as for the DCU v crew debate, we can just count the number of stars on the jersey to see whats what.

  5. Gene says:

    I am a neutral. From the replay, it looks like bad call on the penalty against D.C.

    These things do tend to even out. But I can sympathize with a frustrated coach losing it briefly after a bad call ends up deciding the match.

  6. Jeff says:

    Watching the game I don’t remember an incident where a bad call cost DC a goal. If the game ended 0-0, are we suppose to think Olsen accomplished something? In 17 league games United have just 8 goals.

    • JoeW says:

      93rd minute, Porter crosses the ball and it hits the arm of a Vancouver player which redirects the ball and Ruiz tries a half-volley. Some wouldn’t call a penalty in that situation b/c it’s the 93rd minute. But it was clearly in the box, clearly hit the arm (not the shoulder, and the arm wasn’t by the player’s side), it clearly influenced the play and instead of a cross to an open DCU attacker in front of goal it’s now an off-balance Ruiz 10 yards further back. Calling a penalty on that play would have been reasonable.

      Additionally, you assume that if Vancouver doesn’t get that early penalty, that nothing changes in the game. Who knows–maybe Vancouver stops trying to absorb pressure, attacks and scores 10 goals? Who knows? But in all probably, Vancouver would not have sought to absorb pressure, DCU would have had more space. They certainly generated plenty of chances. So it’s naive to argue that you take away the Vancouver PK and the game was certain to end 0-0.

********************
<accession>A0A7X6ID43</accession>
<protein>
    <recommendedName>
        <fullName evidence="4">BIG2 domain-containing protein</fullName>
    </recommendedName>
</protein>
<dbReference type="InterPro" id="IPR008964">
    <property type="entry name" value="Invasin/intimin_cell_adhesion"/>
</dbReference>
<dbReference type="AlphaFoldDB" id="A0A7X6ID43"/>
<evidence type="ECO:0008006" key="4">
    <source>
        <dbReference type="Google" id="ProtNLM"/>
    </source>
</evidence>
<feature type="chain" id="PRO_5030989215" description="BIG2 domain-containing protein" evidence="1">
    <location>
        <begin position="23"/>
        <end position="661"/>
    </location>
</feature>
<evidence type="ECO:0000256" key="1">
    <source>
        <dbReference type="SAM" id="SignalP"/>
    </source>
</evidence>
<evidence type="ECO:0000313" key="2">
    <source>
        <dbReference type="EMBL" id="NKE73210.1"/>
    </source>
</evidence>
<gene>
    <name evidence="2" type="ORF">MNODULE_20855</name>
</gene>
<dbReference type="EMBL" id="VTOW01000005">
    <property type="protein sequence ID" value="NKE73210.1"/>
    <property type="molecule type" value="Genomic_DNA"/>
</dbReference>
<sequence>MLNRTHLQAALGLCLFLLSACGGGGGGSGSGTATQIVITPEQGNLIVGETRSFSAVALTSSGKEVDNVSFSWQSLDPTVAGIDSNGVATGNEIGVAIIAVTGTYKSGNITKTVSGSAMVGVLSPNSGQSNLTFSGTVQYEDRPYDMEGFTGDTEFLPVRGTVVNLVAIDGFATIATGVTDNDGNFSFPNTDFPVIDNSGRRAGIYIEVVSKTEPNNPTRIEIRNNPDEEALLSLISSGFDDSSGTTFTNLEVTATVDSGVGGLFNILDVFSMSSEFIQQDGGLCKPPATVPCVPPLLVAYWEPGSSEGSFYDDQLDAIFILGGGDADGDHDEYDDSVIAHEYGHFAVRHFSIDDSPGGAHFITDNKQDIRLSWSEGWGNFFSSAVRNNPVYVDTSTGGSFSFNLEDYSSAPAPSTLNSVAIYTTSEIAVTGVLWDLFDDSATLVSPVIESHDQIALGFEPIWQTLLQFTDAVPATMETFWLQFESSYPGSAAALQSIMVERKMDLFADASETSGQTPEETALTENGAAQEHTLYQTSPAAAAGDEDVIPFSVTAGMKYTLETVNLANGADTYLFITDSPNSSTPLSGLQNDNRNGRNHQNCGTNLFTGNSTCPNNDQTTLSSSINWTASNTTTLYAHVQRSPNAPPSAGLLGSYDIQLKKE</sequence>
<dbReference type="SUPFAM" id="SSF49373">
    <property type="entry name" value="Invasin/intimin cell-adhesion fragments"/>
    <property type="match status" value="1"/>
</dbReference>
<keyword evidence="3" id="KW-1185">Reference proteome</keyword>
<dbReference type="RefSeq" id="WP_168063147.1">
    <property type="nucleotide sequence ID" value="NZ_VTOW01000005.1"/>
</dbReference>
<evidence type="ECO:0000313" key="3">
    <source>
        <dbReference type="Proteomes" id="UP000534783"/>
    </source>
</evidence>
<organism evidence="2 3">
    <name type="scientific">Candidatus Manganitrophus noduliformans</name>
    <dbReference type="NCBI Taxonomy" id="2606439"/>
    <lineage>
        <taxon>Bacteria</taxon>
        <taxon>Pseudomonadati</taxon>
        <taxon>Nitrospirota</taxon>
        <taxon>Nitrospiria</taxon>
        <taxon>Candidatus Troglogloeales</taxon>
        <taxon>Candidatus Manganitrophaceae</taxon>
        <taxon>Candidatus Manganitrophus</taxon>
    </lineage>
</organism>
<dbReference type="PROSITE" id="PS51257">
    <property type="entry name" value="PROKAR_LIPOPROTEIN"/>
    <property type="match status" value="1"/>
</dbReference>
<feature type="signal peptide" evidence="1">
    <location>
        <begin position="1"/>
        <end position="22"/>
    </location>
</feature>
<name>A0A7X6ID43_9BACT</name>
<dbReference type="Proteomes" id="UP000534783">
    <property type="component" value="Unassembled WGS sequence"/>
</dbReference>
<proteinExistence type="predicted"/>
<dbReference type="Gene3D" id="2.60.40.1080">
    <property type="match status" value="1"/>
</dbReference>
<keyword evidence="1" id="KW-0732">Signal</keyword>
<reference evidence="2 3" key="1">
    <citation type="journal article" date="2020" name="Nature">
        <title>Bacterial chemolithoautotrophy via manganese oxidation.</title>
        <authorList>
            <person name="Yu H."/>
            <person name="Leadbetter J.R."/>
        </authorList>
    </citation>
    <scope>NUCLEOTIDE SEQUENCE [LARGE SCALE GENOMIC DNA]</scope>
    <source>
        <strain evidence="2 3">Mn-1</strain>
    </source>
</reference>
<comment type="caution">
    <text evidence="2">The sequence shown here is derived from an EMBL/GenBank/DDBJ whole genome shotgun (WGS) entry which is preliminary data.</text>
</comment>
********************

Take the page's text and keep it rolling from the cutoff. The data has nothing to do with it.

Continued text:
• Nate Dollars says:

      the final score is the most important thing, but it’s not the only thing.

      no, dc didn’t put the ball in the net, but they looked much more dangerous than almost any other time i’ve seen this season, so yes, i think that’s somewhat of an accomplishment (it really doesn’t have to be much for this team).

  7. Mikeg says:

    most of us who post here are just as passionate about the teams we support. Our teams go up and down year after year..sometimes by a lot and sometimes by a little. Try to maintain 80% of your roster year after year to leave 20% for free agents or loans.

  8. dikranovich says:

    I really don’t see what the big deal is. coach benny was a complainer when he was a player, and that’s never going to change. he was also a winner when he was a player and he will be a winner as a coach. DCU is one of four teams left with a chance to win a us open cup. add that haul and it more than makes up for a lost season in the league, a season after playing in the eastern conference finals.

  9. CSD says:

    Ben, so why was Bill Hamid running out to get that ball anyway with three of his defenders in box. Looked reckless and stupid to me just like your post game interview. Just say’n.

  10. Tim F. says:

    What is going on at the end of the audio clip…. Ben is not speaking but the continues on with some noise / movement.

    The “joker in the middle” comment could cost Ben some $s.

  11. He sounds like a coach that does not have the answers. The point of the game is to put more balls into the goal than the other team. His team has not been able to accomplish this. Coaching with passion does not win games. When a Manager talks passion and fighting hard, he is clueless.